(Above-Below) During the late Fifties and early 1960s dad made many trips to Crewe Works both on and off duty, and he always had his trusty camera with him. As a young locoman he found it an education mooching around the works and seeing the various LMS engines being stripped down to their mainframes or in the various stages of rebuilding. The works was invariably chock-a-block with locomotives, either rusting hulks in the process of a complete rebuild or gleaming locos standing outside the Paint Shop waiting to be fired up and road-tested the following day before being released back into service. No 46252 City of Leicester is seen in front of Crewe Works almost ready to be re-united with its tender before returning to traffic on the crack West Coast Main Line expresses. (Below) As dad would say, this is one for the modellers. Over the years he liked to include the odd detailed shot in his books and magazine features, so I know he would approve of this one of No 46252 City of Leicester.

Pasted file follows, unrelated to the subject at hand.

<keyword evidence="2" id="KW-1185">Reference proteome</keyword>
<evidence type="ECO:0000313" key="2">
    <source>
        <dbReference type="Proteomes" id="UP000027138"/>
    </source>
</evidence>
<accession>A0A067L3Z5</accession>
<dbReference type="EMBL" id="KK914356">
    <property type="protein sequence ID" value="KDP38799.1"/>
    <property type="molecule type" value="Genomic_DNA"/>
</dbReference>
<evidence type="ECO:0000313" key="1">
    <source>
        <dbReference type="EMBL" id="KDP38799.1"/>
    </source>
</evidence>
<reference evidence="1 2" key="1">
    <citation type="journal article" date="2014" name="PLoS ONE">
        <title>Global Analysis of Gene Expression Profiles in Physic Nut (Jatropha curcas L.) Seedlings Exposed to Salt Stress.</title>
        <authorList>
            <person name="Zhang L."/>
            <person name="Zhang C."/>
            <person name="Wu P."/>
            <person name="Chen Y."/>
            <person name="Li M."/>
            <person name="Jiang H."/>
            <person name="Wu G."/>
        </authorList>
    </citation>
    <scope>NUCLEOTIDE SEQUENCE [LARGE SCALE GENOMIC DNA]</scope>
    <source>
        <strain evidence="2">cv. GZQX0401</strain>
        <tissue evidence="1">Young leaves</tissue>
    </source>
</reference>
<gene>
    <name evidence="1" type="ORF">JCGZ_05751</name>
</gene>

(Above-Below) Strictly speaking, a lot of dad's excursions to Crewe North were unofficial and he had to do a fair amount of ducking and diving to avoid the powers that be. This classic shot of No 46205 Princess Victoria complete with the Welshman headboard at Crewe North shed might well have been such an occasion. (Below) Fresh from Crewe Works, 'Black 5' No 45021 was photographed inside the semi roundhouse at Crewe North. No 45021 was withdrawn from Crewe South shed on the 30 September 1967.